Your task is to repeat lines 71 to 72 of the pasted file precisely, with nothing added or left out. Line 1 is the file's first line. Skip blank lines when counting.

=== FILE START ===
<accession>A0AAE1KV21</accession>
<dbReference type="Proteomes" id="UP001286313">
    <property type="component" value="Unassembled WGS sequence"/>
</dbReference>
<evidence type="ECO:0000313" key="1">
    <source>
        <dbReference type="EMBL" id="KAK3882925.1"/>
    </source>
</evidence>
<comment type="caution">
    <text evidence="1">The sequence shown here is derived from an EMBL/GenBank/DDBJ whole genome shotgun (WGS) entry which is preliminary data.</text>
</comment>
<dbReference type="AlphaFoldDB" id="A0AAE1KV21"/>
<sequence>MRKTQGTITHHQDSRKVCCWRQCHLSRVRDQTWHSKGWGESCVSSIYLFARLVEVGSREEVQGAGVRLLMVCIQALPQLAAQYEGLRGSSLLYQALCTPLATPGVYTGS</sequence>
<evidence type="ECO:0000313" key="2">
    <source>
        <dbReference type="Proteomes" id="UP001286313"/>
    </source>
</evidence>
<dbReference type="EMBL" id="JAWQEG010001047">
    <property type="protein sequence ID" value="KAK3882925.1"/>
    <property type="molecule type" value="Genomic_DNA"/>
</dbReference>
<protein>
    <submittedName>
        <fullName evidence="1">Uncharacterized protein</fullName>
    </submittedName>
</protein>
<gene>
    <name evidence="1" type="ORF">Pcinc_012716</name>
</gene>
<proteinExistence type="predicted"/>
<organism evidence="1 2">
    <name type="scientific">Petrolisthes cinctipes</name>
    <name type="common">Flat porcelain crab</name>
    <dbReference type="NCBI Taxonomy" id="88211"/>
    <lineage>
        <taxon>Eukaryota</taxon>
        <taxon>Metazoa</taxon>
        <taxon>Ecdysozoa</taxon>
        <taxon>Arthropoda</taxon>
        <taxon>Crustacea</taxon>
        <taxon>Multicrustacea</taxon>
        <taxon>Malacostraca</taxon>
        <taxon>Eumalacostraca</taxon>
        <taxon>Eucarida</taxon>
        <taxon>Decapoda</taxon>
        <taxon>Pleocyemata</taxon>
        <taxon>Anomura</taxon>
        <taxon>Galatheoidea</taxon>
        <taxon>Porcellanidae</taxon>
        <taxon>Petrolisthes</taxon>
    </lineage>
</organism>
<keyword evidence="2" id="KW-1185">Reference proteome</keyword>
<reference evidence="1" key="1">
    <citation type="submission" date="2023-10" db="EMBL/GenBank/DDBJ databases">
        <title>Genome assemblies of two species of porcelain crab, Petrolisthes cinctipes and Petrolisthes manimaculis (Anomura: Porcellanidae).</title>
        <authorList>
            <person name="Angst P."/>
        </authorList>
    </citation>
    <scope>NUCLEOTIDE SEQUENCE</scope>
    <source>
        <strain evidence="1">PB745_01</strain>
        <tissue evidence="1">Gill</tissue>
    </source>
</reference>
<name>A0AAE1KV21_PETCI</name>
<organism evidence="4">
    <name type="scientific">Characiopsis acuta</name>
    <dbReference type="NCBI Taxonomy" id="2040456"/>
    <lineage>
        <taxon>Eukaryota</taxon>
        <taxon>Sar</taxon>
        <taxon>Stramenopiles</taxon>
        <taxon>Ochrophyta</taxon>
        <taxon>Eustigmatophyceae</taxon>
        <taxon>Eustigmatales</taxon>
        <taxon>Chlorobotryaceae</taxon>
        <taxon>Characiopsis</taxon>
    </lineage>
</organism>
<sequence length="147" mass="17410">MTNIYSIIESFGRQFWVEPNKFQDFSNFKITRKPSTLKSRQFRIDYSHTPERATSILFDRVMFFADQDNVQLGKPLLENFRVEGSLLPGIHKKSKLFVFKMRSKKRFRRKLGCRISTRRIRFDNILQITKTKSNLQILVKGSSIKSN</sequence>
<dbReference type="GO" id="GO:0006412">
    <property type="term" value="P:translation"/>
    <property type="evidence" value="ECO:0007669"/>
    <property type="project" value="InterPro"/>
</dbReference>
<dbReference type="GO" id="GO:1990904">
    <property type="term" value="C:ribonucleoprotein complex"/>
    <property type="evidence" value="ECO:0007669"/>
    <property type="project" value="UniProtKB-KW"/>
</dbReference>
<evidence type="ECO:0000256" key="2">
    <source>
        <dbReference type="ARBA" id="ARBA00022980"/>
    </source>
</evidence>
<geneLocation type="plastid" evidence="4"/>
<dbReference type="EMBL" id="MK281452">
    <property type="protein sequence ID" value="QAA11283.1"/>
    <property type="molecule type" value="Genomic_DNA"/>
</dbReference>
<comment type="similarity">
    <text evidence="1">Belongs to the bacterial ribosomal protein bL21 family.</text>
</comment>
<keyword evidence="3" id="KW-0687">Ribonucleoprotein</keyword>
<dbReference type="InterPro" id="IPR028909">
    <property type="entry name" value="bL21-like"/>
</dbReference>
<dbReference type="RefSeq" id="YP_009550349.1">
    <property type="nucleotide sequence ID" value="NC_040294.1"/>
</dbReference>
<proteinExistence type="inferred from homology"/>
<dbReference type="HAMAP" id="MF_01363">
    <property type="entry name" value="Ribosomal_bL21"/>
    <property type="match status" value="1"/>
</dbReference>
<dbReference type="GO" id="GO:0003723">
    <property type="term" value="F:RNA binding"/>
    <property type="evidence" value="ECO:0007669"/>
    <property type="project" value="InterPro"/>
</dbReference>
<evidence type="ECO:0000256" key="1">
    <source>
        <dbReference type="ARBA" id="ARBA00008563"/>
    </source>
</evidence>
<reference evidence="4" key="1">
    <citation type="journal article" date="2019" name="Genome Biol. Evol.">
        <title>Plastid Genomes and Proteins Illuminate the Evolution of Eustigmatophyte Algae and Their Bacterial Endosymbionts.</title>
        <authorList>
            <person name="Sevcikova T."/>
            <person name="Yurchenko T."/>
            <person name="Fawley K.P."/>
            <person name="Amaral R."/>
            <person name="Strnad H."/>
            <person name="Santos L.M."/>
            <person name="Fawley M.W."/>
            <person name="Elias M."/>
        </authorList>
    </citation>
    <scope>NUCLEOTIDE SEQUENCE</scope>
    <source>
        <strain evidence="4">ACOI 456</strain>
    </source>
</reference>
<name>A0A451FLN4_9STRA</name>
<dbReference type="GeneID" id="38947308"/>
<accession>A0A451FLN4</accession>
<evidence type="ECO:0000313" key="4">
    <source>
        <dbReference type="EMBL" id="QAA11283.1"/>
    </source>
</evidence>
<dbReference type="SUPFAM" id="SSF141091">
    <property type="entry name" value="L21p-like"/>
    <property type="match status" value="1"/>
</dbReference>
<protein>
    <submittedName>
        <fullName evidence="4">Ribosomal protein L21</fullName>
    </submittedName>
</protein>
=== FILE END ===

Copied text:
    <name type="scientific">Characiopsis acuta</name>
    <dbReference type="NCBI Taxonomy" id="2040456"/>